We have featured past blogs showcasing the Expository/Informational Descriptive Map from our ThemeMaker manual.
Today, we will look at some writing samples using the topic of Koalas and ideas to scaffold the process from using the Character Descriptive Map to paragraphs. As stated previously, any book/resource that you use may be adapted to these activities.
We used several resources including:
We followed the same procedure as in the Armadillo and Cheetah lessons: reading short segments, making a list of facts, and placing each fact in the correct category (physical appearance, habitat, food and eating, young, special characteristics). As your students become more skilled in descriptions, they can find facts and place items into categories themselves.
Category: Physical Appearance
Some students will be able to take the information and go directly to putting the facts into sentences. This may be modeled for the students many times, with students practicing one category with a partner and then each student by him/herself. If modeling for the students, give each student a map, elicit responses, and have each child check off the information as it is used in the paragraph. This makes the process easier to follow and keeps the work organized.
Below, see a completed paragraph by a pair of second grade students using the above information. This final product was done with our technology teacher as part of this lesson.
Note how the sentence level (microstructure) could be the next task, asking students to combine sentences. On the Descriptive Character Map there is a box with Key Words. You could take the paragraph written by the students and work with it to produce the following, noting that the students themselves used the word so to expand the sentence:
Koalas are mammals and they have a pouch. Koalas have thick, wooly fur. In addition, koalas have rounded ears and a large black nose. The koalas have a keen sense of smell. Also, the koala has razor like claws and two sharp front teeth. The koala has lots of fur and fat on its rump so it can sit in a tree and sleep. Koalas do not have tails.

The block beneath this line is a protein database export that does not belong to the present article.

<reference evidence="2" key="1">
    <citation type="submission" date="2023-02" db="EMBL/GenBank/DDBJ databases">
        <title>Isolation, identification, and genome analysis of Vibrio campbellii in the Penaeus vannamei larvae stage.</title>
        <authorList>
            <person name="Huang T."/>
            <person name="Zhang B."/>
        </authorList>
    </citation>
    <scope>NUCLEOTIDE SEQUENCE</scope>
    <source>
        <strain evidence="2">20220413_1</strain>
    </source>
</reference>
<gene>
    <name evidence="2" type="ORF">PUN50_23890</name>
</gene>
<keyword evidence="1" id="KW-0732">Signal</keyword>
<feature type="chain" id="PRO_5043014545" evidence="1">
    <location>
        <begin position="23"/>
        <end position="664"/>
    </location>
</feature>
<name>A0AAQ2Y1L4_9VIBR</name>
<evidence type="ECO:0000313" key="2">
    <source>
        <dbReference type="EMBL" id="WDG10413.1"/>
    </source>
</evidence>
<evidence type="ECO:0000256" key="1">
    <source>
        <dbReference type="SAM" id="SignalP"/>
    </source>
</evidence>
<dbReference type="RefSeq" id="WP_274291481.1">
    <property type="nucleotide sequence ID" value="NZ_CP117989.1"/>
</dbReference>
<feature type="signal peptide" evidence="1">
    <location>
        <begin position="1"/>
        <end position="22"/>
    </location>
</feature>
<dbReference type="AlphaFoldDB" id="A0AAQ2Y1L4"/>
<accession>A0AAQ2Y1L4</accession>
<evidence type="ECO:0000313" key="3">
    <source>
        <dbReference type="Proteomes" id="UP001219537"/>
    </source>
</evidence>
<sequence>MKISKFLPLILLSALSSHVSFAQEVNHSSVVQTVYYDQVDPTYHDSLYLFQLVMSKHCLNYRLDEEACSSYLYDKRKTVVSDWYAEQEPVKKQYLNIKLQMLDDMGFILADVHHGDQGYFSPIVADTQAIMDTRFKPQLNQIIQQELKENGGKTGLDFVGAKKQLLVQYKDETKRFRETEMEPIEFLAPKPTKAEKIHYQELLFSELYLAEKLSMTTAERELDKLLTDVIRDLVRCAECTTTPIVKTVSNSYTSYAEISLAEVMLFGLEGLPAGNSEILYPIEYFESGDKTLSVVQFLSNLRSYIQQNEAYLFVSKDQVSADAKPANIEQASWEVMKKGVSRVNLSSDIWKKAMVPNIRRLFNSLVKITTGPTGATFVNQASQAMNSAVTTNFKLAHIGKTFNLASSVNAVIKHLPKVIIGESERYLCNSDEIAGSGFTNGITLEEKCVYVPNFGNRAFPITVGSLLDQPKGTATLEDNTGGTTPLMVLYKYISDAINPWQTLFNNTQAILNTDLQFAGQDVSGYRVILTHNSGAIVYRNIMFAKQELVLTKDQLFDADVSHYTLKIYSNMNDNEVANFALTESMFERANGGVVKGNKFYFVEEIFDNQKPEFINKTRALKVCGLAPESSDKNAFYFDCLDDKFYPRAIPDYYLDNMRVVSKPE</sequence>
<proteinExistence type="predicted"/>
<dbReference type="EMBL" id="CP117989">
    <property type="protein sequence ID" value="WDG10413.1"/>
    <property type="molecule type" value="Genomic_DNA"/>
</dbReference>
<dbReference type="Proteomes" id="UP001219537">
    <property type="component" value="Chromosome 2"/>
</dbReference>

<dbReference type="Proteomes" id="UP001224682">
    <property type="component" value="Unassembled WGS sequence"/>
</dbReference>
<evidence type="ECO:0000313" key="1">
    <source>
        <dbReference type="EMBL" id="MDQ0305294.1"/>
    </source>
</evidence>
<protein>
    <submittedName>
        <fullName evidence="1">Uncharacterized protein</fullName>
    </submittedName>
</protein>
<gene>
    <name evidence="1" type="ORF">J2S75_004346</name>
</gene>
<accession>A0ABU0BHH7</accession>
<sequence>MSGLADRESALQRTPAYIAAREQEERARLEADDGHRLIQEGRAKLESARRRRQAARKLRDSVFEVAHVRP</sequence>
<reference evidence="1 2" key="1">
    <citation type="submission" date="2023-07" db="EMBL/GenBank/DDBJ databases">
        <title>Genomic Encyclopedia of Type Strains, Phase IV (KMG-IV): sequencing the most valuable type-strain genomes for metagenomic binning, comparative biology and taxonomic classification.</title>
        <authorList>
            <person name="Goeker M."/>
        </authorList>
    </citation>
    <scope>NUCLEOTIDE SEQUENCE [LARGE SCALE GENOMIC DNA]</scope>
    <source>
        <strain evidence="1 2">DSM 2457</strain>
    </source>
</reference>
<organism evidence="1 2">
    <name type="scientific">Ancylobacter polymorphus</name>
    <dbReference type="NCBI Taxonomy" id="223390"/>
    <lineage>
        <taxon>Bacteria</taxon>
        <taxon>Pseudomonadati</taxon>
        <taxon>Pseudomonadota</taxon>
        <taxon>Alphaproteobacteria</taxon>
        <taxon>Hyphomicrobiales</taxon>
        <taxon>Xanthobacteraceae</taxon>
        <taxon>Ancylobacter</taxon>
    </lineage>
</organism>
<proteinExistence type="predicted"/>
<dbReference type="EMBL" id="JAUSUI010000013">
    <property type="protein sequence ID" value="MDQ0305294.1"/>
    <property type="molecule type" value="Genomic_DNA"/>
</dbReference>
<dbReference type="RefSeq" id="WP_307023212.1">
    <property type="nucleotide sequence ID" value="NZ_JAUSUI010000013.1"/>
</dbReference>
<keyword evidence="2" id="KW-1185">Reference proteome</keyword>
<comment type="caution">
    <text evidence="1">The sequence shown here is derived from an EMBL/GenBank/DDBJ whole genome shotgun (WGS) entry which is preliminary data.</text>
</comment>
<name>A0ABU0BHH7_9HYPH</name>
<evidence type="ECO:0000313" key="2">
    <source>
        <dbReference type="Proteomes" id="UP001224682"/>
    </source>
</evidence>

For some students, this would be a difficult process even with the scaffolding. Please note pages 199 and 200 from the ThemeMaker manual (shown below). The task could be broken down and modeled even further using these maps, which works very well in intervention groups.
Below see samples of the category “Young” written by a second grade student in the same class as the students above using the process presented above. To complete this project, our technology teacher had the students work on a final product, typing and inserting pictures that corresponded to the text.
Sheila Zagula works with MindWing Concepts in product development, drawing on her expertise and talents as well as many years of implementing the Story Grammar Marker® and related materials. Her teaching career spans thirty-eight years, most recently as literacy coach in the Westfield Massachusetts Public School System. Sheila has experience as an early childhood educator, a teacher of children with special needs, and a collaborative instructor within an inclusion framework serving children in grades K-5.